The World's Most Unique Seminary?
We're out of the starting gate! You may (or may not) remember that we came to Guam as Project Missionaries with the Evangelical Covenant Church. A big project on Eric's side was to help establish a seminary through PIBC, a long-time dream of the president and board. After a relationship was established with Hawai'i Theological Seminary, we adapted their general curriculum and were granted permission by our accrediting agency to offer the Master of Arts in Religion. The MAR is a two-year "introduction to seminary" degree that feeds into the typical Master of Divinity, which we hope to begin offering in the next year or so. Even though we're still in the learning phase, we're pleased to be offering four classes this fall through our humble seminary program that may be one of the most unique in the world.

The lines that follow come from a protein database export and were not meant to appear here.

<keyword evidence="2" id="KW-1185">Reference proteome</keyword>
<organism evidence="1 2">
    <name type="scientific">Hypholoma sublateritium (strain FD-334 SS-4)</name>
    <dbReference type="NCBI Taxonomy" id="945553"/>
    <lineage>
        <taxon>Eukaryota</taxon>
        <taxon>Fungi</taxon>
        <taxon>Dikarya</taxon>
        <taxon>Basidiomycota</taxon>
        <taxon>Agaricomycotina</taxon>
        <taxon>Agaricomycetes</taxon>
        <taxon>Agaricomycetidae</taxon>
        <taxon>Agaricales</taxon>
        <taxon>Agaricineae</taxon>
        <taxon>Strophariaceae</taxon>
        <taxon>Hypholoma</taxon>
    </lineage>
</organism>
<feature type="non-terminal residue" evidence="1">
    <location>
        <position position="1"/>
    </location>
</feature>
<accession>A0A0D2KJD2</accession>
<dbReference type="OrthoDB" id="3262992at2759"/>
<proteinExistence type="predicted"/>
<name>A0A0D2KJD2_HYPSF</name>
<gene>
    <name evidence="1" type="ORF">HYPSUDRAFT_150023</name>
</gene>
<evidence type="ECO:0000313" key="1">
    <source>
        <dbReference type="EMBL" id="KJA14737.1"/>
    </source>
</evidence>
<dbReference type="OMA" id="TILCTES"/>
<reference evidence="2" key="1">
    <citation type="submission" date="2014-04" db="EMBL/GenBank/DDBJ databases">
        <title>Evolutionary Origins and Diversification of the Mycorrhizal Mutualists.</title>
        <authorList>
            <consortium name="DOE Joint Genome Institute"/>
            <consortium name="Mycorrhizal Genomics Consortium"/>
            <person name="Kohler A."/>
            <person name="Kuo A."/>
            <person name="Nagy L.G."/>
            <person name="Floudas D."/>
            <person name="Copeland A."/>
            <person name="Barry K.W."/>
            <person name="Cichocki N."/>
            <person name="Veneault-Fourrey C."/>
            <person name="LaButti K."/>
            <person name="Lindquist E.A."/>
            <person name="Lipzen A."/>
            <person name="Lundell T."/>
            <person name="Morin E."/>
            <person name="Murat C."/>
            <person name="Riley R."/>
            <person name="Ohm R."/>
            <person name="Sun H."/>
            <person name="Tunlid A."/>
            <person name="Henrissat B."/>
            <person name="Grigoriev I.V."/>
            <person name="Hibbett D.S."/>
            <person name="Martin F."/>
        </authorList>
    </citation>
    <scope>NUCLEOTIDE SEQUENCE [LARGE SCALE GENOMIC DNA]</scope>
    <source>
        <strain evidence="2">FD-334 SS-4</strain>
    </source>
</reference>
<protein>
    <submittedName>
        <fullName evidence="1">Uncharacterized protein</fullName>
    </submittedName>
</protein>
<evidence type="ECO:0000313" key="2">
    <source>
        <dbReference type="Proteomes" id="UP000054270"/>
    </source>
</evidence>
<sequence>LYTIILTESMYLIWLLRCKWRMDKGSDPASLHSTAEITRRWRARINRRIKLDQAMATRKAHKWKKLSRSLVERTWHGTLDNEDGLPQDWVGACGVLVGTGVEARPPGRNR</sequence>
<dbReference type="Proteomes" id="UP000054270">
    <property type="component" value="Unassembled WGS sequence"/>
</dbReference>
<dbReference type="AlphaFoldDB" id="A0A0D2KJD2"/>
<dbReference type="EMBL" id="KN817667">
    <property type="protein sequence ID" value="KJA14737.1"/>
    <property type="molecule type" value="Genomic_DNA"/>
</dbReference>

We gathered the other day for our opening meeting. In true Micronesian style, it wasn't what one might call "formal," but also in true Micronesian style, it did involve food, as you can see in the picture! In the middle of our introductions, it struck me: the ethnic diversity around the table was stunning. Here we have arrived in Micronesia assuming our work would be with Micronesian people, and I was looking at a group of students from all over! Going around the table I looked at a young Chinese woman sitting next to a Chuukese guy, sitting next to a Palauan guy, sitting next to a Filipina, who was next to a Korean, who was next to an American! Our first group of six students (three were absent) represented six different countries! I defy you to show me another seminary classroom of six students from six different countries! By the way, these are not American-born people of their various ethnicities; our students were born in those countries. What an exciting mix! Our academic dean mentioned the fact that seminaries in the US are spending thousands of dollars trying to diversify, and thus open up, their schools to people of various ethnicities. We made no effort and behold, a picture of "people from all tribes, and languages, and nations" (Revelation 11). What a day of celebration, and an extra blessing to a project that is off to a great start.